School funding is a very complex issue in Australia. It’s now a poisonous political cocktail. David Gonski who had been the poster boy for Julia Gillard’s bold education reforms has now been showcased by Prime Minister Malcolm Turnbull and Education Minister Simon Birmingham announcing their new deal for school funding.
The National Catholic Education Commission, the Australian Catholic Primary Principals Association, and the Catholic Secondary Principals Association are upset with the proposed funding arrangements. This has prompted the Catholic Cabinet Minister Christopher Pyne to claim that ‘the Catholic education system really is running a very dishonest campaign’. The Catholic system educates 20% of Australia’s school children in 1,737 schools.
Meanwhile Labor’s Shadow Education Minister Tanya Plibersek has highlighted that the schools to be most adversely affected by the funding changes are the Northern Territory government schools. She has called the Greens ‘morons’ for contemplating support for the changes. Even for Canberra, this debate has gone more pear shaped than most.
The level of consultation prior to the announced changes was appalling. But that is now water under the bridge. It’s time to enunciate some clear principles. And it’s time for respectful consultations to take place investigating how those principles can be best applied. This must be done within the realistic political environment where the present government is committed to delivering much less for school education than is Labor, and in the name of ‘Budget repair’.
On the government’s own figures, they would deliver $6.3 billion less to schools in the next four years and $22.3 billion less in the next ten years than would Labor. The issue of school funding as a budget priority and as an item of ‘Budget repair’ is now a key election issue.
The Catholic Bishops Commission for Catholic Education has stated, ‘As bishops, we acknowledge the difficult financial situation currently faced by the Government and the nation.’ While the Coalition is in government, the question is whether the available pot of money (smaller though it be) is to be equitably distributed with a proper weighting for the poor and needy, and an appropriate loading for those non-government schools whose parents cannot afford the fees of the flasher independent schools.
The government says that it is time for the Commonwealth’s direct contribution to school funding to be principled and transparent, ‘sector-blind’ and needs based. Following Gonski’s original recommendation to the Gillard government, the Turnbull government is adopting a school resourcing standard (SRS) which is based on the cost of delivering a good education to every child.
This standard includes a base amount payable to all students which is then discounted by the school community’s capacity to contribute. So, in a sense, the Commonwealth government’s contribution to the school resourcing standard is means tested. There is then a top-up for disadvantage. The disadvantage test includes a consideration of six factors: indigeneity, disability, low English proficiency, socio-educational disadvantage, rural and remote location, and school size.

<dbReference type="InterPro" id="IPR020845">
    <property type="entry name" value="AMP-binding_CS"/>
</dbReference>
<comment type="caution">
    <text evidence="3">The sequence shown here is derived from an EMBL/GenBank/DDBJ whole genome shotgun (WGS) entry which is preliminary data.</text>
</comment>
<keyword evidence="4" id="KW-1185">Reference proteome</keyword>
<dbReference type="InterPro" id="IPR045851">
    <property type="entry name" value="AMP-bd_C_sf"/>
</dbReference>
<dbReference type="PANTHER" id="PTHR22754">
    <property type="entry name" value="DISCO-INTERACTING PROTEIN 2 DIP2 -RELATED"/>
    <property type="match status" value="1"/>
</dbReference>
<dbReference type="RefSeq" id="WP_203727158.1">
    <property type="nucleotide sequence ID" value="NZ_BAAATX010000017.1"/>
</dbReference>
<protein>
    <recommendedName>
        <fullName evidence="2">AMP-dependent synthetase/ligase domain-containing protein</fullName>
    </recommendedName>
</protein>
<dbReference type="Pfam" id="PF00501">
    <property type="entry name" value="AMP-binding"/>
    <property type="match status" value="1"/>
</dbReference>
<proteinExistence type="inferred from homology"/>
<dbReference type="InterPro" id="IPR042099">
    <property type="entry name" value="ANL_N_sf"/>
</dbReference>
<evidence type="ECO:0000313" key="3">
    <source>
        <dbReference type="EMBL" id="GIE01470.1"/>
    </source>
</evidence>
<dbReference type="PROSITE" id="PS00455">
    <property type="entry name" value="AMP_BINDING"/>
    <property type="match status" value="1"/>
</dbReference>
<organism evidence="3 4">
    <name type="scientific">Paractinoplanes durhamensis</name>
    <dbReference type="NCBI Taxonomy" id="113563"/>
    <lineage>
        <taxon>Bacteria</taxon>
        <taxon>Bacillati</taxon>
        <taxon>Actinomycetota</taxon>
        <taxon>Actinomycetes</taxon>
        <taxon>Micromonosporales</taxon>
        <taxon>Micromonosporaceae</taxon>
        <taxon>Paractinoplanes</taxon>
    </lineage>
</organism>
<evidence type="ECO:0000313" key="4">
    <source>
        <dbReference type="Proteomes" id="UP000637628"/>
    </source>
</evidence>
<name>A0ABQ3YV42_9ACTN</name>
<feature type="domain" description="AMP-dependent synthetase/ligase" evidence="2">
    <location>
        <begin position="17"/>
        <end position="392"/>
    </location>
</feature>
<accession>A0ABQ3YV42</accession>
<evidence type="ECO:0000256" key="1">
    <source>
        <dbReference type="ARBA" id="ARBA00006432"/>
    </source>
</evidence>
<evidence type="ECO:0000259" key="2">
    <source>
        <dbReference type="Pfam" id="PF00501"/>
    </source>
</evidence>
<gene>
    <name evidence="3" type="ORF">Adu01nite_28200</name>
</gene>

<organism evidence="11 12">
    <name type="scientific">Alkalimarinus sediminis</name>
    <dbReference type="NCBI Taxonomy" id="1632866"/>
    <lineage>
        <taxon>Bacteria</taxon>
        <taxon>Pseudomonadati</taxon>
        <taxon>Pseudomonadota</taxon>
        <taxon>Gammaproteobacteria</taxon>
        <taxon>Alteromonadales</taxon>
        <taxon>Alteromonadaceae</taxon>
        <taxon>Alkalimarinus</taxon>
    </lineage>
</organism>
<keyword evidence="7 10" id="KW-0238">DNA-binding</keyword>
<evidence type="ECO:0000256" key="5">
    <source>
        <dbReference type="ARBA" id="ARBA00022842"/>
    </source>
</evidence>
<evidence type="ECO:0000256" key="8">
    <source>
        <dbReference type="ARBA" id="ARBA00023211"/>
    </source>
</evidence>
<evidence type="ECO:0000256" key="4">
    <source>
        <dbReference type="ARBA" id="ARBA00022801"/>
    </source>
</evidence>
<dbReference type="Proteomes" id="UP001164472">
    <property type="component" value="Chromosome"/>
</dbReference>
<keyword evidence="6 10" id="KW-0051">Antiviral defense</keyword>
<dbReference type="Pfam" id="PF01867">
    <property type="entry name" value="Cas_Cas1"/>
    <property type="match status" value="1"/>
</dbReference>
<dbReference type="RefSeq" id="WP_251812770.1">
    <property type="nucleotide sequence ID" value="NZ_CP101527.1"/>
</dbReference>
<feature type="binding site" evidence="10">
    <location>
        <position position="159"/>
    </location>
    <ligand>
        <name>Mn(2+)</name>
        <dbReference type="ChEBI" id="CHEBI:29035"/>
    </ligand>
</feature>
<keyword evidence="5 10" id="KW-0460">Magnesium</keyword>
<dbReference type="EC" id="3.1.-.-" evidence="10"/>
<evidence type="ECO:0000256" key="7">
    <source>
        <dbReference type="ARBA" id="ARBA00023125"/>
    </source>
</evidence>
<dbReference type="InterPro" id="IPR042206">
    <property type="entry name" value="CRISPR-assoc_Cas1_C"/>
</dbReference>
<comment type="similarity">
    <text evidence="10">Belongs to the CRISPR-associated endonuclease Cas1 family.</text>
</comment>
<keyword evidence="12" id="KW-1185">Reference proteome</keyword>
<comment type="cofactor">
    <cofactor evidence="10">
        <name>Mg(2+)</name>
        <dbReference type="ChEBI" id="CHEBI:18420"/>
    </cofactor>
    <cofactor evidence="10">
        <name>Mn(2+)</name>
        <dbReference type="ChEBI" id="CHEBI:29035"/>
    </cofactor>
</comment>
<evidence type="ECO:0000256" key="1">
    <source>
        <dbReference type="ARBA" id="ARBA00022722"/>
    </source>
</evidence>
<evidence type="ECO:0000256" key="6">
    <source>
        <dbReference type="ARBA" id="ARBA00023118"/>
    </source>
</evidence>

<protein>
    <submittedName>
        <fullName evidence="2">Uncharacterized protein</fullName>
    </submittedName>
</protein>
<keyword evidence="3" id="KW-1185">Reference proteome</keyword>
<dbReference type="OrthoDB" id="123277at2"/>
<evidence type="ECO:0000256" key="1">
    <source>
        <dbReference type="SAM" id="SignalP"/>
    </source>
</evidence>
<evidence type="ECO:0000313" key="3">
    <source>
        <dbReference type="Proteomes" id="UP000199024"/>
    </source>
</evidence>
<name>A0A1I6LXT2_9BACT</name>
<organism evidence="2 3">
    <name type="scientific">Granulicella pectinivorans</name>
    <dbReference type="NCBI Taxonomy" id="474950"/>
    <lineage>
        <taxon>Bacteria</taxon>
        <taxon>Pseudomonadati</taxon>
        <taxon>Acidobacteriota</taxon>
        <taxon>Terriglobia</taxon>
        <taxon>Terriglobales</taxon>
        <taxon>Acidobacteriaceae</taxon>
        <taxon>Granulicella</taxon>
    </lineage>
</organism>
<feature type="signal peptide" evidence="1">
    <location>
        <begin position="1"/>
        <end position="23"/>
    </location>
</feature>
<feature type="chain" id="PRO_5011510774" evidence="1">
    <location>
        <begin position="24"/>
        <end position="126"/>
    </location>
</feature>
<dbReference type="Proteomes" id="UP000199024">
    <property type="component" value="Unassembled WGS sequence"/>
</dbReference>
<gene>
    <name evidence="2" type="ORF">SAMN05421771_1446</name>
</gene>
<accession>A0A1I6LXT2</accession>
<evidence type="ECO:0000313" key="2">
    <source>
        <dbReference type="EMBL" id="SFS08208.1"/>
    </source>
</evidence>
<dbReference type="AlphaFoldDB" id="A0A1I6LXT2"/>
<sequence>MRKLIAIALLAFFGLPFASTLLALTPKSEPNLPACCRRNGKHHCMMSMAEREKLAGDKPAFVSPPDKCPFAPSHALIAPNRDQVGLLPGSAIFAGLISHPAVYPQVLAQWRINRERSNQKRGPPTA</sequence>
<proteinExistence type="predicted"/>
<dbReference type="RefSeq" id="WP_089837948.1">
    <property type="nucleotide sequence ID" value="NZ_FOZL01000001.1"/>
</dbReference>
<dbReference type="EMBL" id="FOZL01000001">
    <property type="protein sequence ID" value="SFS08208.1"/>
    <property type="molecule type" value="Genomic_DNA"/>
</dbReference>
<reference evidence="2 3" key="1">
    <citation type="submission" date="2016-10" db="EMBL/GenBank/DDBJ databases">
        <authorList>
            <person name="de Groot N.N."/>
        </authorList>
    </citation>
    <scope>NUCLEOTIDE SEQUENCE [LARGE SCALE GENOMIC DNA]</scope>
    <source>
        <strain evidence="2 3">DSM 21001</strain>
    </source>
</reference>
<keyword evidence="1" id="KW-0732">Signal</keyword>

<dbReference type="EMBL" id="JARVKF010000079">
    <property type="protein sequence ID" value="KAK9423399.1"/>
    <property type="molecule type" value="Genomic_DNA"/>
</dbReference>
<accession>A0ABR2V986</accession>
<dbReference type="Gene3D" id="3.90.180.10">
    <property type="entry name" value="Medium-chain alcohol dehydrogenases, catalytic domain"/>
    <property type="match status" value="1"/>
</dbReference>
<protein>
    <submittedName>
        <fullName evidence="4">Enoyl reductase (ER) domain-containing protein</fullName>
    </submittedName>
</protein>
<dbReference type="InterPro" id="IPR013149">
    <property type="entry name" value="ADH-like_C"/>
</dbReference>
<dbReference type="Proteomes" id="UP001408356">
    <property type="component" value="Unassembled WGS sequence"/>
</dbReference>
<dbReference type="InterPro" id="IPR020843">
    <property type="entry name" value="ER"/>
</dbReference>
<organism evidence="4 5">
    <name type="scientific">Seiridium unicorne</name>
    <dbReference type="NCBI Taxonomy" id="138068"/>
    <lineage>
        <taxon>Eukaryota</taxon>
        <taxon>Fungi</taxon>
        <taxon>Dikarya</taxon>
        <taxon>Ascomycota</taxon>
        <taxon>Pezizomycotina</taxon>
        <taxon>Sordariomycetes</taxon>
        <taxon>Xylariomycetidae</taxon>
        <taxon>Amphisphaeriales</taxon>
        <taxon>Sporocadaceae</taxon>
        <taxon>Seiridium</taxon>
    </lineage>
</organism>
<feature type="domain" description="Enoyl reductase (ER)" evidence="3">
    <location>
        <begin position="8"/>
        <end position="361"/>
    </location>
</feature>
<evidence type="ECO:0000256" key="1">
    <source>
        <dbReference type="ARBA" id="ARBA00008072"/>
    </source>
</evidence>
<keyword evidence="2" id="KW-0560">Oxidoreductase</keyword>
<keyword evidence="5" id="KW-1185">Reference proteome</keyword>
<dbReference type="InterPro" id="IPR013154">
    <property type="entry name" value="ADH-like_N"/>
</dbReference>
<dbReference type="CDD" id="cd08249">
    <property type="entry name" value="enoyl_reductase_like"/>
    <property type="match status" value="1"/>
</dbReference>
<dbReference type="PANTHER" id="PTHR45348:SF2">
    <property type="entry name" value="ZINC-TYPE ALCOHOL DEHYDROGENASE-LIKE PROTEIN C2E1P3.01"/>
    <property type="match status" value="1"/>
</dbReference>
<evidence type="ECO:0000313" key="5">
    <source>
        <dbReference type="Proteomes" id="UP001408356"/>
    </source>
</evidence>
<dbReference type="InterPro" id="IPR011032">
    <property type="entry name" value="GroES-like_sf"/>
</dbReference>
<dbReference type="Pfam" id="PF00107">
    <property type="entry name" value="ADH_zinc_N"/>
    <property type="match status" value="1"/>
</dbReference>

The top-up is not means tested. The top-up does not consider all categories of disadvantage. For example, there is no additional payment to schools which take in students whose parents are asylum seekers with limited work and welfare rights. Peter Goss from the Grattan Institute who is generally supportive of the Turnbull-Birmingham reforms says, ‘The details of the SRS formula should be reviewed, since there are flaws and the original analysis was done with too little evidence.’
The core principles are basically sound. But then it must be noted that these principles are being applied by the Commonwealth only to itself and not to the states and territories. By 2027, the Commonwealth will fund all schools on the same basis with the Commonwealth providing 20% of the funding standard for state schools which are largely funded by the states and territories, and the Commonwealth providing 80% of the funding standard for the non-government sector which receives much less support from the states and territories, being more dependent on parents’ fees.
Over the next ten years it is expected that 41.6% of Commonwealth funding will go to the government sector, and 58.4% to the non-government sector.
The Turnbull government insists that the time for special deals with each state and with each sector has past, and that there is a need for the Commonwealth to apply the same principled criteria for funding in a transparent manner. Turnbull has no interest in maintaining the 27 separate arrangements negotiated by Gillard. And he has abandoned Gillard’s restrictive precondition on Gonski that no school be left worse off.
The government concedes that the termination of the past special, negotiated arrangements will occasion some grief, particularly with low fee paying Catholic primary schools having to raise fees. They are providing a very modest $40 million as an ‘adjustment assistance’ package. There may well be a case for increasing the size of that package given that there will be 620 schools facing a real funding cut in the next financial year, 180 of which will still be losers in 10 years time.